Northwest Vista College Annual Report 2008-2009
Ten years ago in the fall of 1999 we were celebrating the opening of the college campus. Each year has brought new challenges and opportunities. Now in the fall of 2009, we celebrate the creation of five new buildings and innovative student learning opportunities.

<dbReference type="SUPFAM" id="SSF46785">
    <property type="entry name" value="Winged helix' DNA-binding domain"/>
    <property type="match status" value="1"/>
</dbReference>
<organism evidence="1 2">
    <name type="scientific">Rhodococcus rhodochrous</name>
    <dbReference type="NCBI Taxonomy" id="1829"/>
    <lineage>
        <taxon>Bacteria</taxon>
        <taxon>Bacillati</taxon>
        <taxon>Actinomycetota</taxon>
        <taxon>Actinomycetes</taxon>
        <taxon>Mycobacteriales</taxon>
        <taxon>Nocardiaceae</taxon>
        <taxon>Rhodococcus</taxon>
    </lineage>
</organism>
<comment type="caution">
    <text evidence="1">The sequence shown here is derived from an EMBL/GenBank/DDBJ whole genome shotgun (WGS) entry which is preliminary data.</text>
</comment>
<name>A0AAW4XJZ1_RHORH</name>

Cover Painting “Spanish Olives” (2000) by Jack Robbins, NVC Art Faculty Creativity is a tree with countless branches that never stop blossoming. ~Alan Cohen, Author I want to take this opportunity to express my gratitude to all who have contributed to Growing Creatively at NVC. Ten years ago in the fall of 1999 we were celebrating the opening of the college campus. Each year has brought new challenges and opportunities. Now in the fall of 2009, we celebrate the creation of five new buildings and innovative student learning opportunities. In planning for the Northwest Vista College 20082009 Annual Report, the theme, Growing Creatively, proposed by speech faculty member Amy Burton, quickly emerged. The beautiful cover befits the theme, and our thanks go to fine arts faculty member Jack Robbins for contributing his original artwork and allowing us to play with it. The theme Growing Creatively also pays homage to one of our college values â€” creativity. I am grateful to our faculty and staff who strive for excellence in student learning and service. I am grateful to our students who have dedicated themselves to pursuing higher education, sometimes overcoming significant barriers, while serving as examples for their families and making a difference in our community. I am grateful to community members and organizations that have supported us through scholarships, bond elections and volunteerism, strengthening our programs and opportunities for students. What would we be without students, faculty, staff and community members, helping us grow creatively and achieve our vision and mission. I thank you all. Jacqueline Claunch President College Administration President Jacqueline Claunch, Ph.D. Dean of Interdisciplinary Programs Mary Dixson, Ph.D. Vice President of Academics Jimmie Bruce, Ed.D. Vice President for College Services Julie Pace, M.A. Vice President of Student Success Diana Muniz, Ph.D. Dean of Community Development Deb Morgan, Ph.D. Dean of Instructional and Extended Services John Carnes, Ph.D. Dean of Learning Resources Christine Godin, M.A. Dean of Workforce Education & Training Patrick Fontenot, M.A. Mission Creating Opportunities for Success Vision To become responsible members of our world community, we create exemplary models for: Learning to Be... Learning to Work... Learning to Serve... Learning to Lead... Together. Northwest Vista College Values Learning Community Caring Synergy Diversity Creativity Openness Integrity Joy Alamo Colleges Values Integrity Communication Community Academic Freedom Accountability Andrew Rico General Studies Andrew Rico is no stranger to Northwest Vista College. He was only eleven years old when he joined the Children’s Enrichment Program as a summer camp volunteer. A few years later, while attending Communications Arts High School, Andrew managed to earn 19 college credit hours from Northwest Vista through our Dual Credit program. When the time came to enter college, Andrew was accepted by every college and university to which he applied: Trinity University, St. Mary’s University, St. Edwards University, Mary-Hardin Baylor University, Baylor University, and Austin College. Andrew chose Northwest Vista College and is proud of his decision. “I think Vista was the smart choice to make because it allows me to get the same education as my friends but for thousands of dollars less.” Andrew is especially grateful that most of his classes are under 25 students which allows for personal interaction with instructors and classmates. “NVC is unique at creating an atmosphere of diversity and giving every individual student a chance to learn.” Andrew is determined to earn his associate’s degree in one year by increasing his course load, attending summer classes and a Maymester session. “I find the education at NVC to be equal to that of universities, which solidifies my decision to attend this college.” Building Infrastructure - Growing Facilities Five New Buildings Open on Time and on Budget At Northwest Vista College, one of the fastest growing community colleges in the country, the physical infrastructure is catching up with enrollment needs. During the 2006-2007 academic year, more than half of the classrooms were held in portable buildings. In the span of one year, between summer 2008 to summer 2009, the Construction Team at the college successfully opened five new buildings: Redbud Learning Center, Juniper Hall Academic Building, Live Oak Hall for Science and Social Sciences, Cypress Campus Center, and Palmetto Center for the Arts. This Capital Improvement Project, approved by Bexar County voters in the 2005 bond election, added 319,947 square feet to the existing site, more than doubling the size of physical facilities. Each of these new buildings opened on time and on budget, allowing enrollment to grow to 14,616 students for the fall 2009 semester. Student and Employee Feedback Guides Architects The leading architectural firm involved in the construction of our new facilities, Alamo Architects, in collaboration with Oâ€™Neil, Conrad and Oppelt, as well as Sprinkle and Associates, drew their inspiration from the input and requirements provided by employee and student surveys. The design of the buildings reflects the Northwest Vista College collaborative culture and open environment. Within the architecture, we have included natural lighting and have preserved native landscaping to ensure our committment to sustainability. The construction team lead by Broaddus + Project Control along with the lead contractor, Bartlett Cocke, used recycled materials where possible and created a two-acre lake in the heart of the campus that stores runoff water, prevents flooding on campus, and recycles the water for harvesting. The college construction team of faculty and staff reused moving and packing materials to minimize costs and divert hundreds of cardboard boxes from having to be recycled. A tracking database was developed to monitor changes, requests and warranty issues related to each of the buildings. After each move, a lessons-learned session was held to improve subsequent moves and to anticipate future requests. Student and faculty input in the construction is visible with centrally located computer labs, spacious science classrooms, a larger library with group-study space, as well as fine arts learning labs and performance venues. Redbud R e d bLearning u d LCenter earning Center 40,942 square feet Redbud houses the library and 12 classrooms. It also has five group study rooms. The computer help desk allows lab assistants to help students with printing, using computers, and maintenance of equipment hardware. The third floor of the building includes stateof-the art classrooms and labs for multimedia and cinema production instructional programs. Live L i vOak e Hall Oak Hall 85,413 square feet Live Oak has a total of 40 classrooms and labs, as well as two faculty work areas serving 50 faculty members. It houses social sciences programs such as history, psychology, government, sociology, anthropology and speech. Live Oak is also a hub for natural and physical science programs that include biology, chemistry, geology, physics and engineering. Cypress C y p rCampus e s s Center Campus Center 56,814 square feet The Cypress Campus Center houses all student services in one facility. This building includes a bookstore, cafeteria, advising, financial aid, enrollment, bursar, health clinic, counseling, disability services, testing center, student activities, and career and transfer services. With two large multipurpose rooms and outdoor lakeside venues, this is a popular gathering place for students as well as employees. JJuniper u n iHall per Hall 76,184 square feet In 42 classrooms, students study reading, English, mathematics, interdisciplinary programs and English as a Second Language (ESL). Computer learning labs allow students to supplement classroom instruction using computer technology and tutoring assistance. Two faculty suites accommodate 50 instructors. Palmetto Center for the Arts Palmetto Center for the Arts 60,394 square feet Palmetto houses all fine and performing arts classes under one roof. Fine arts classes range from design and photography to sculpture and ceramics. A growing performing arts program includes a full range of music, theater and dance programs. Stellar facilities include a 400- seat proscenium theater, a 2,500 square-foot dance studio, recital halls, a black-box theater and art exhibit space. Renovations Will Accommodate Future Growth To accommodate future growth, existing buildings are undergoing renovations. Recently completed is Mountain Laurel Hall, which now houses Workforce Education and Training programs. Currently undergoing improvements is Huisache Health and Wellness Center, with the addition of a new gymnasium to be completed by January 2010. The final renovation process includes administrative and instructional support services in Manzanillo Hall, which is slated for completion in March 2010. New Degree in Fine Arts The opening of the Palmetto Center for the Arts in fall 2009 coincides with the launch of a new degree program, Associate of Arts with a concentration in Fine Arts. With this degree, students can now enter the workforce after just two years of study. These graduates can also transfer to a four-year institution to pursue a bachelorâ€™s degree. Jennifer Osuna Information Security Two years ago, Jennifer Osuna was pregnant with her second child and managing a full schedule as a mother, wife and college student. She was working on an associate degree in an emerging field of Information Security and Assurance. The irony was that Jennifer was studying to be a computer expert, yet did not have a computer of her own. Jennifer was determined to succeed and made multiple trips to the computer labs at Northwest Vista College, often studying late into the night. It wasn’t long before Jennifer caught the attention of one of her instructors who offered her a free computer, as part of a volunteer effort by college employees to refurbish old machines for student use. “I couldn’t believe that I got selected. That was awesome, a really nice thing to do for students who were struggling.” Having a computer of her own meant Jennifer did not have to commute as often to the college and was able to get a full-time position. Most recently, Jennifer received a security clearance for a new job. “Within one year, I increased my salary by $15,000 in my chosen career.” Jennifer needs just a couple more classes to complete her degree. She credits NVC faculty with much of her success. “When I had my baby and a toddler at home, my instructors were flexible and supportive and always found time to work with me one-on-one after class. Now I can teach my boys. In fact my three-year-old already knows how to work the computer.” Improving Student Access to College Highest Enrollment Increase in Public Higher Education in the Region Northwest Vista College is leading the way in enrollment growth for public colleges and universities in San Antonio and Bexar County. The percentage of enrollment increase has gone up by double-digits for the past few years, with a record-breaking jump this past fall. From fall 2008 to fall 2009, the overall growth of students surpassed even the highest projections of 12 percent to reach a impressive 22 percent. Several factors are contributing to the growth: • Five additional buildings opened at Northwest Vista College during the 2008-2009 academic year to provide space to serve additional students. • Northwest Vista College draws students from high schools in the Northside Independent School District (NISD), the fastest growing district in the county. • In 2007, Alamo Colleges began an active recruiting and enrollment effort known as College Connections with area high school students. • Students appreciate the collaborative environment they find at NVC. Overall Enrollment (Including Dual Credit) This graph illustrates enrollment trends described on the previous page. Northwest Vista College experienced our highest enrollment increase from 2008 to 2009 due in part to the growth of our new facilities. College Connection Completes Second Successful Year Since 2007, Northwest Vista College has been participating in a district-wide initiative known as College Connection, a partnership program between the Alamo Colleges and all Bexar County independent school districts. The main goal of this program is to bring the full enrollment process to high school students at their respective campuses. Every Bexar County senior who attends public high school is provided assistance – free of charge – with the following services: • • • • • College orientation sessions Application workshops Free assessment tests Advising Registration NVC primarily partners with and serves the Northside and Lackland independent school districts. In addition, we provide support for the Edgewood Independent School District, which covers part of our geographic area. In the 2008-2009 academic year, the Northwest Vista College student services teams provided College Connection orientation to 4,480 high school seniors. More than 25 percent of those students registered for the fall 2009 semester, which resulted in 1,153 new enrollments, an 8 percent increase from the previous fall. Hispanic Enrollment Growth is Highest in the State One key measure of our Strategic Plan is the growth or decline in Hispanic enrollment. Northwest Vista College has the highest growth rate of Hispanic students in the state. Our fiveyear goal, established in 2005, is to increase Hispanic enrollment to 48 percent of the total NVC enrollment by fall 2009. The collegeâ€™s longterm goal is to mirror the percentage of Hispanic students in the Northside Independent School District. In 2005, the Strategic Leadership Team examined the trend data for Hispanic enrollment since 2000. The team noted that the percentage had declined steadily until 2005 when Hispanic students comprised 44.9 percent of the NVC student body. Concerned with the downward trend, the college began to take measures to actively attract and recruit Hispanic students. Key among these strategies was the opening of the Westside Education & Training Center (WETC) in the heart of a predominantly Hispanic community and the College Connections program. In 2006 and 2007, NVC saw modest increases in Hispanic student numbers. But in 2008, Hispanic enrollment jumped from 45.4 percent to 47.2 percent of the total NVC student population. When comparing Hispanic enrollment increase from fall 2007 to fall 2008, the chart below reveals that the NVC increase was significantly larger than the state average increase. The data from the Texas Higher Education Coordinating Board ranks NVC first in the state for increases among Hispanic Serving Institutions and near the top among all large colleges in our size category. Much of this increase is attributed to the expanded College Connection program. Percentage of NVC Overall Enrollment Increases Compared to Percentage of Hispanic Enrollment Increases 25% 20% Percentage of Hispanic Enrollment Increases Fall to Fall 15% 10% 25% 5% 20% 0% 2005-06 2006-07 15% 2007-08 10% NVC Overall Enrollment Increase 7.17% 8.36% 12.55% Hispanic Enrollment Increase 9.30% 9.59% 16.46% 5% 0% 2005-06 2006-07 2007-08 S Statewide 5.21% 3.14% 7.16% NVC N 9.30% 9.59% 16.46% S State Best LC 19.75% 13.37% 20.06% Harrison Ohiri Biology For Harrison Ohiri, coming to Northwest Vista College has been a welcoming experience. The academic system in his home country of Nigeria, where he lived for most of his life, is more formal than in the United States. Students do not ususally interact with instructors outside of class. When Harrison came NVC, he was surprised at the culture of openness and collaboration. “The help you get here at Northwest Vista College is cool and awesome.” As a biology major, Harrison plans to go to medical school to become a pediatrician. His mother, a local pharmacist, encouraged him to come to NVC. His father, a journalist in Nigeria, instilled in him the belief that education will lead to success. Harrison’s sister, who is also a student at NVC, has been supportive, supplying encouragement and help along the way. Harrison has already reaped success in his education at the college. When he started a little over a year ago, he was enrolled in a developmental math course. With the help of the math lab, he is now taking Pre-calculus and plans to take Calculus I next semester. Outside of classes, Harrison is part of the STELLAR program. the college’s Student Leadership Institute and the Ambassador’s program. Harrison is grateful to these student organizations for helping him overcome his shy nature. “I feel like I’m so free to talk to people, and the leadership is helping me achieve my goals.” Growing Student Success Students Satisfied and Engaged at Northwest Vista College At Northwest Vista College, students are satisfied with their education. For the past few years, 97 percent of NVC students surveyed by the Community College Survey of Student Engagement (CCSSE) stated they would recommend the college to a friend or family. NVC students also rated the college above the national average among large community colleges on five CCSSE benchmarks: • Active and Collaborative Learning • Academic Challenge • Student Effort • Student-Faculty Interaction • Support for Learners Further data in this chapter show that, in general, our students are successful and stay in school. It is also encouraging to see more students graduate each year with 750 associate degrees and certificates awarded in 2009. However, our overall two-year graduation rates are below those of many other community colleges in Texas. Yet, NVC transfer rates are above state average and close to best in state. Student Engagement Above Average on Five Benchmarks CCSSE Active and Collaborative Learning Among large community colleges, Northwest Vista College is at 61.1 in assessments by our students in active and collaborative learning. This compares to the 49.2 average scores this year for large CCSSE community colleges in the nation. The NVC score has been increasing slightly for the past three years and makes the college a national leader on the active and collaborative learning benchmark. Students Feel More Academically Challenged Each Year CCSSE Academic Challenge Based on student responses, we have moved above the natural average for all large colleges in academic challenge. NVC scores 52.2, which is above the average of 49.6, and above our own scores from last year of 50.0. Transfer Rate Exceeds Texas State Average Student transfer rate from two-year colleges to four-year institutions is measured by the state for full-time students. The captured data are for students transfering to other state institutions in Texas and does not include private or out-of-state universities. The current NVC transfer rate for fiscal year 2008 is 24.6 percent, which is above the state average of 19.6 percent for that same year. NVCâ€™s transfer rate is near the state best for large community colleges, currently at 26.2 percent. This represents the percent of fall semester full-time in college students who earned 30 credit hours and transferred to a senior public institution in Texas. This yearâ€™s transfer rate is slightly lower than last year. In fiscal year 2007, NVC had the highest transfer rate in the state for large community colleges at 26.3 percent (see graph). Although our transfer rate is high, our degree completion rates are low, currently at 10.5 percent. That ranks NVC No. 43 in Texas in a three-year graduation rate for community colleges. The highest graduation rate in Texas community colleges is 31.7 percent. Graduation has been identified as a priority for the college in the coming years. Several action plans are being put in place to improve graduation rates and change student perceptions about the importance of an associateâ€™s degree or certificate. Transfer Rate to TX Senior Institutions Joe Imoe Advanced Water Treatment After eight years working as a restoration artist touching up and repairing original paintings, furniture and buildings, Joe Imoe was looking for a change of pace. He researched a number of environmental careers and decided to study Advanced Water Treatment at Northwest Vista College, the only such program in the state and one of a handful in the nation. Joe made this drastic change in his life at the age of 57 to become what is known as a “nontraditional student.” With the start of classes in fall 2009 and after only a couple of months of study, Joe is enthusiastic about the program and appreciates his devoted professors. He is also optimistic about completion. “I like the fact that I don’t need much more college education to get into the program,” The program takes five semesters and results in an Associate of Applied Science degree that gives graduates knowledge on how to operate, monitor, troubleshoot and chemically clean equipment that is highly crucial in manufacturing facilities. In this area, it’s not unheard of for graduates to travel overseas to take wellpaying positions to work on water treatment facilities. Joe said with a degree in water treatment, he can pursue positions in a variety of industries that need clean water, including hospitals, sewage systems, municipalities and city governments. Growing Workforce Programs Workforce Education Programs Implement Annual Review Process The Workforce team has developed a vigorous annual review process of technical and occupational programs (both credit and noncredit) whereby each program is measured based on a set of criteria to ensure the college meets standards for enrollment, administrative needs, internship/practicum requirements, and advisory committee oversight by industry professionals. The review includes open forums for students to provide their feedback on the effectiveness of these programs and on the instruction they are receiving. Activities are driven toward accomplishing the requirements of Exemplary Status, a recognition given by the Texas Higher Education Coordinating Board (THECB) for topperforming programs in the state. Currently several disciplines are reaching the requirements for Exemplary Status. The new annual review process combined with a strong auditing process developed by the Programs Development and Performance team have contributed immensely to the success the college has experienced in improving its programs. Workforce continuing education programs and training have also reaped the benefits of the team’s efforts. The combined improvements in these areas include: • 23 percent increase in the number of graduates in our technical programs • 18 new certificate programs added, both credit and non-credit versions • 17 new skills award programs added, both credit and non-credit versions • 20 percent increase in the number of contracts awarded • 100 percent of programs are meeting the state graduation standard • 19 percent increase in students taking Continuing Education classes • 39 percent enrollment increase in credit technical classes • 33 percent increase in the number of corporate partner relationships established • 35 percent increase in generated revenue Factors that have contributed to the growth in Workforce Education & Training include: • Major new customers – USAA, Bexar County • Growth in the Northwest area of the city, particularly in the Westover Hills area • New dedicated classrooms for continuing education on campus - Open enrollment With the help of corporate partnerships, the Vista Language Program focusing on ESL and ESL in the workplace, the Educator Preparation Program, and increased workforce program • Growth in building partnerships over the last offerings, Northwest Vista College looks forward three years to becoming one of the strongest Workforce Education & Training organizations in the • New marketing tools and an increase in marketing community. • Health care industry is moving into the Westover Hills area • Increase in repeat customers and loyal customer base New Degree Program in Digital Video & Cinema Production Northwest Vista College offers a new Associate of Applied Science degree in Digital Video & Cinema Production (DVCP), the only such program in San Antonio. NVC is the third community college in Texas to have such a program devoted exclusively to this field. The program features classes in cinematography, film business & marketing, advanced film & video editing as well as screenwriting. Students can earn an associate’s degree, a certificate or a marketable skills award. Merasol Malapo NVC Graduate, 2009 Merasol Malapo from Luzon, Philippines, received an associate degree in Criminal Justice from NVC in May 2009. She’s now a police officer with the Alamo Colleges’ Department of Public Safety and is currently taking classes at NVC to apply to a bachelor and master’s degree. “Going to Northwest Vista College is a smart choice because it’s less expensive than a university or a private college and still provides a quality education,” said Merasol. “The instructors are easy to talk to and that makes me feel reassured as a student.” Prior to coming to the United States, Merasol was also a police officer in Guam. Despite already having a career, Merasol believes in seeking higher education because she said it’s important for police officers to stay current with the laws. Field policing is something you learn on the job, she said. However, she believes good communication skills require continuous training and college courses can help. Merasol wants to stay current with the laws and improve her communication skills with the community, the management at her job and her coworkers. She realizes that this may be more challenging for her than for most people since she comes from a different culture. Merasol said she likes the job of a college police officer because she gets to tell students how to get into the law enforcement industry. She enjoys giving tips and advice on safety and preventing crimes. Growing Community Programs College Offers Something for All Age Groups The mission of Northwest Vista College is Creating Opportunities for Success for all sectors of our community: children, high school students, returning adults, alumni and senior citizens. We offer successful childrenâ€™s enrichment programs on Saturdays and summer camps. Our Texas Institute for Education Robotics (TIER) promotes robotics, science, technology, engineering and math to students in middle schools and at the high school level. Through the Academy for Lifelong Learning, we provide opportunities for learning, social interaction and personal growth for individuals 50 years and older. Classes include native landscaping, low vision-prevention, soap making and cooking, just to name a few. Our partnership with the Northside Independent School District provides Dual Credit classes for high school students to fulfill their graduation requirements and earn college credit. The college also partners with community leaders and groups through our advisory committees that offer guidance on program development, improvements and job requirements. All community-related programs have seen increases in enrollment and quality of offerings. TIER Program Trains Students and Teachers in Science, Math, Engineering and Technology (STEM) Our Texas Institute for Educational Robotics (TIER) program, established in 2007, in partnership with various community and business organizations, promotes robotics to students and encourages them to study Science, Technology, Engineering and Mathematics (STEM). The program provides workshops, competitions and special events for children enrolled in elementary, middle and high school grade levels. It also offers professional development institutes for teachers in those grade levels to help them incorporate robotics into their curriculum. In March of 2009, NVC hosted the FIRST Tech Challenge Championship tournament in partnership with the For Inspiration and Recognition of Science and Technology (FIRST) organization. This was the largest such tournament in Texas with 35 registered teams from across the state including San Antonio, Rio Grande Valley, El Paso, Waco, Houston and Austin. In the summer of 2009, NVC provided several successful SpaceTEAMS Robotics camps for 170 students with a mix of grant-funded programs for low-income and minority students as well as open enrollment on a tuition model. While most of the camps were offered at NVC, our numerous partnerships allowed us to expand the program at our Westside Education and Training Center and at our sister college, St. Philipâ€™s. We also collaborated with the Girl Scouts of Southwest Texas to offer the first Teen Girls robotics camp. The TIER program also works with the San Antonio Manufacturerâ€™s Association and the Aerospace committee of the Greater San Antonio Chamber of Commerce to provide funding and to connect engineers and technicians with area schools to serve as robotics team mentors. Dual Credit Grows by Leaps and Bounds and Adds Another District Over the past few years, Northwest Vista College has seen a significant enrollment growth in our Dual Credit program. The highest increase occurred from fall 2008 to fall 2009 with over 42 percent more high school students taking college-level courses than the previous year at our campus or at their schools. Northwest Vista College has a well established partnership with the Northside Independent School District (NISD) that dates back to 1995, when the college first opened. Since then, weâ€™ve continued to add classes and now offer at least three Dual Credit courses at every NISD high school. NVC currently serves 2,795 NISD students and works with 79 teachers, 24 of whom were added this year alone. Also new this year is the addition of John Jay High School, one of our target enrollment schools with a high percentage of Hispanic students who are first in their family to attend college. Northwest Vista College fulfills a need in the community by providing college-level instruction in subjects that may not be available at several NISD schools such as Spanish, history, economics and government. Students completing these and other Dual Credit courses fulfill their graduation requirement and, at the same time, earn college-level coursework. One of our most recent accomplishments is the addition of Boerne Independent School District (BISD) to our service schools, bringing an additional 165 students from Boerne Champion and Boerne High School to our program. This has also resulted in adding nine new faculty from those campuses. Northwest Vista College is gearing up for the opening of Brennan High School next year in NISD. Other school districts have requested support from NVC and those options may be explored in the future. Betty Cunningham NVC Graduate, 1998 Betty Cunningham joined Northwest Vista College in 1997 as one of the first employees hired for a new college that had not yet been built. “I was an admissions clerk but we did everything: registration, advising, even marketing.” It wasn’t long before Betty became a student, fulfilling a long-time goal of achieving a college education. In May 1998, Betty became the first Northwest Vista College graduate, earning an Associate of Arts degree. Since then, Betty has seen hundreds of other NVC students cross the stage. She has missed attending only one graduation ceremony while dealing with cancer. Luckily, she’s overcome that and has been cancer-free for four years. In 2001, Betty earned her Bachelor of Arts degree from the University of the Incarnate Word. She has also been promoted to Student Success Team Leader-Veterans Affairs. This year, Betty was honored with two military coins for helping a Navy petty officer deployed overseas with the college enrollment process. As an academic advisor, Betty enjoys strong relationships with her students. “Being an older student, I’ve been able to use my experience to help other students realize that it can be done.” Betty is currently enrolled in a leadership program to enhance her skills. In addition to her own accomplishments, Betty is proud of the collective success here at NVC. “It’s amazing to see the growth at the college.” Growing Successful Processes Student Advising Recognized for Exemplary Practice Northwest Vista College was recognized in January 2009 for exemplary practice in integrating academic and career advisement by the National Academic Advising Association (NACADA), an organization that promotes quality academic advising in institutions of higher education. This recognition, outlined in the October 2009 issue of NACADAâ€™s Handbook of Career Advising, describes NVCâ€™s fully integrated and collaborative model of academic, career and transfer advising services. The recognition comes at a time when an increasing number of first-generation college students and those of ethnic minorities are entering college in record numbers and relying on their academic and career advisors as a primary source of information and support, which impacts overall student retention and success. Academic and Career Advising Emphasizes Retention and Graduation NVC’s integrated advising model has been in place since the inception of the college over 10 years ago. It includes a strong employee development component that requires four hours of weekly training, with a professional development certificate coming in the near future. This year, the advising team created a support program for minority males, a segment of students that is currently the hardest to retain at Northwest Vista College and throughout other colleges in the nation. A Student Development course – required of all first time in college students – was customized to the needs of minority males and offered as a pilot this year with special emphasis on academic and career advising and mentoring. Current priorities include engaging the entire campus community in promoting graduation and degree completion. This also means working with faculty who teach the Student Development course and all other courses to emphasize the importance of career planning and goal setting, strong components of degree attainment. The team is also improving internal processes and collaborating with university partners to enable students to simultaneously earn an associate’s and a bachelor’s degree. Other significant outcomes achieved from 2008 to 2009: • 40 percent increase in the number of students receiving academic and career advising • 39 percent increase in the number of advising services offered • 15 percent increase in the number of students who declared a major and began following an educational plan College Community Supports Sustainability Efforts In April 2009, Northwest Vista College held the 10th annual Earth Day celebration with students, employees and community partners planning and engaging in the activities. One of our traditional activities is the planting of trees on campus with the support of area elementary schools. The college’s recycling team, in existence for the last three years, was on hand to promote the “Clean and Green Campaign” and to collect trash and recyclable materials during Earth Day. The group is made up of volunteer employee members and some student representatives who pick up recyclable materials twice a week and take it to a centralized location on campus for pick up. Currently our recycling program includes paper, cardboard, aluminum cans, plastic bottles and glass bottles. In 2007, the college began to track recycling data. Below are the results of our collective efforts. Recycled at Northwest Vista College from 2007 - 2009*: • 10,980 plastic bottles • 14,304 aluminum cans • 20,350 pounds cardboard • 51.74 tons of paper *Data provided by Green Star Awards + Accolades + Honors + Laurels Alamo Colleges Leadership Academy for Success (ALAS) Six NVC staffers completed the district’s 2008-2009 leadership program. The NVC participants were Kenneth Franklin, Sharon Dresser, Virginia Leggett, Viviane Marioneaux, Susan Escobar and Ann Marie Mungia. Arthur P. Fidler Research Grant NVC Community Development intern Maryellen T. Mills was awarded the Arthur P. Fidler Research Grant to support her dissertation project. The grant was awarded from the National Resource Center for First Year Experience and Students in Transition at the University of South Carolina. Artist of the Month Drama instructor Mellissa Marlowe was selected March Artist of the Month from the San Antonio Office of Cultural Affairs. She was recently the cochair of the Luminaria theater committee, a two-day multi-arts festival in San Antonio. CPS Board Homer Guevara, Ph.D, was nominated to the CPS Energy Board of Trustees. The economics professor will represent the utility’s southwest quadrant on the five-member panel setting policy for the area’s natural gas and electric systems. Frito Lay Grant Northwest Vista College has received a $15,250-grant award from Frito-Lay to conduct a research project under the direction of Thomas Pressly, Ph.D., engineering faculty and principle investigator for the project. The research study will analyze the breakdown of compostable bags in the South Texas environment. This is the first corporate entity to give NVC such an award. Geography Award Scott Walker, NVC geography program coordinator, was the recipient of the Best Article Teaching award at the Elementary Level for 2008 by the National Council for Geographic Education. The journal article was titled, “Early Instruction in Geography: An Exploration in the Ecology of Kindergarten and FirstGrade Geography.” Greater Texas Foundation The Greater Texas Foundation gave a $25,000 grant to the college for the 2009 Community College Scholarship program. This funding will help support the 21st Century Scholarship for Young Men, a program implemented to help increase the retention of male students in college. Jazz Queen NVC assistant professor of Music Katharine “Katchie” Cartwright, Ph.D., was selected as the 2009 “Jazz Queen” by the Musicians’ Society of San Antonio. She was recognized on April 16 on KRTU 91.7 FM, Trinity University’s jazz radio station. Leadership Lab The following individuals were selected to participate in the NVC Leadership Lab for the 2008-09 academic year: James Searles, Lucy Gauna, Leslie Moore, Kori Schneider, Melissa Monroe-Young, Tim Molina, Minerva Muniz, Gary Bowling, Gary Walderman, Deborah Trevino, Virginia Baker, Anthony Quintanilla, John Carnes, Vinnie Bradford, Julie Pace, Deanna Villarreal, Glo Jimenez, Gloria Lopez, Linda Reeves, Jennifer Comedy-Holmes and Bernie Zertuche. Live Oak Hall Recognized Northwest Vista College Live Oak Hall Academic Center, designed by O’Neil, Conrad and Oppelt, was recognized by the Texas Association of School Administrators (TASA) and the American Institute of Architects (AIA) in five areas: Process of Planning, Design, Education Appropriateness, Innovation, and Sustainability. Kudos + Commendations + Recognitions Lone Star Award Silver Medallion Award NACADA South Texas Club Sports League Northwest Vista’s Academic and Career Advising Team was recognized as an exemplary practice in integrating academic and career advisement by the National Academic Advising Association (NACADA). The college’s practices will be featured in the upcoming Handbook of Career Advising. Daniel Johnson of Student Leadership/Activities was selected coach of the year from the South Texas Club Sports League. His team of 14 NVC students won the league’s basketball championship in the women’s division. The team had a record of 17 wins and only four losses during the 2008-2009 season. National Endowment for the Arts Starfish Award National Endowment for the Arts awarded the college $15,000 to support a three-week residency reconstruction of legendary American choreographer Anna Sokolow’s piece “Mural,” which has never been performed in the U.S. The Starfish award winners are Gary Bowling, Roberto Gonzales and Anthony Coppin. The award recognizes a NVC faculty or staff member who has made a significant contribution or impact to a student’s educational experience. Poetry Award Texas Workforce Commission The Public Relations team took home first place for its 2007-08 annual report at the Houston Press Club’s annual Lone Star Awards event on June 26. This was the first time NVC competed against an international corporate entity, Marathon Oil Corp., and came out on top. Natalia Trevino, assistant professor of English, was named a major prize winner in the prestigious Dorothy Sargent Rosenberg Poetry Contest for 2008. Natalia’s submissions included, “It Was The Chef Who Finally Explained,” “Well, God,” and “Afterlife.” Science, Math Grant Northwest Vista College was awarded almost $1 million grant from the U.S. Department of Education to boost the number of high school girls who choose college majors and careers in math and science. NVC will provide mentoring, summer programs, and educational and cultural activities for female students at risk of not completing high school. The Public Relations team won the Silver Medallion Award from the National Council for Marketing & Public Relations. The award was in recognition for media coverage generated after the publication and recognition of NVC as the Top 100 Associate Degree Producer by Community College Week. Texas Workforce Commission awarded a $15,225 grant to the Texas Institute for Educational Robotics program to conduct a Space TEAMS Teen Girls Summer Robotics Camp. This program will engage teenage girls to use their knowledge in the areas of science, engineering, math, and technology. World Religions Grant A $3,000 grant was given to philosophy instructor Clint Dunagan to develop multimedia resources for courses in World Religions, which will be available for all of the Alamo Colleges. Women’s Leadership Award NVC president Jacqueline Claunch, Ph.D, received a woman’s leadership award in the public service/ education sector on Oct. 9 from the San Antonio Business Journal. Annual Report Team Advisory Team Research Vinny Bradford Amy Burton Jackie Claunch Pat Fontenot Debi Gaitan Melissa Monroe-Young Deb Morgan Julie Pace Renata Serafin Brian Stout Cindi Deagen Bluhm Maxine Cuellar Pat Fontenot Debi Gaitan Roxy Hernandez Elizabeth Lopez Deb Morgan Julie Pace Robin Sandberg Jerry Schott Andrew Schuetze Project Leader Renata Serafin Content Writing Jacqueline Claunch Patrick Fontenot Melissa Monroe-Young Deb Morgan Renata Serafin Editing Vinny Bradford Jimmie Bruce Amy Burton Cluster Byars Judy Camargo Jackie Claunch Pat Fontenot Debi Gaitan Lisa McDaniel Tony Montalbano Deb Morgan Melissa Monroe-Young Diana Muniz Julie Pace Renata Serafin Brian Stout Cover Painting Jack Robbins Cover Design Viviane Marioneaux Design & Layout Lisa McDaniel Graph Technicians Shawn Harward Paul Vallejo Photography Kamp Davis Ray Perez Karina Serna Suport Services Kathy Tipton The Alamo Colleges do not discriminate on the basis of race, religion, color, national origin, sex, age, or disability with respect to access, employment programs, or services. Inquiries or complaints concerning these matters should be brought to the attention of: Director of Employee Services, Title IX Coordinator, 210/485-0200. Address: Human Resources Department, 201 W. Sheridan, Bldg. A, San Antonio, Texas 78204.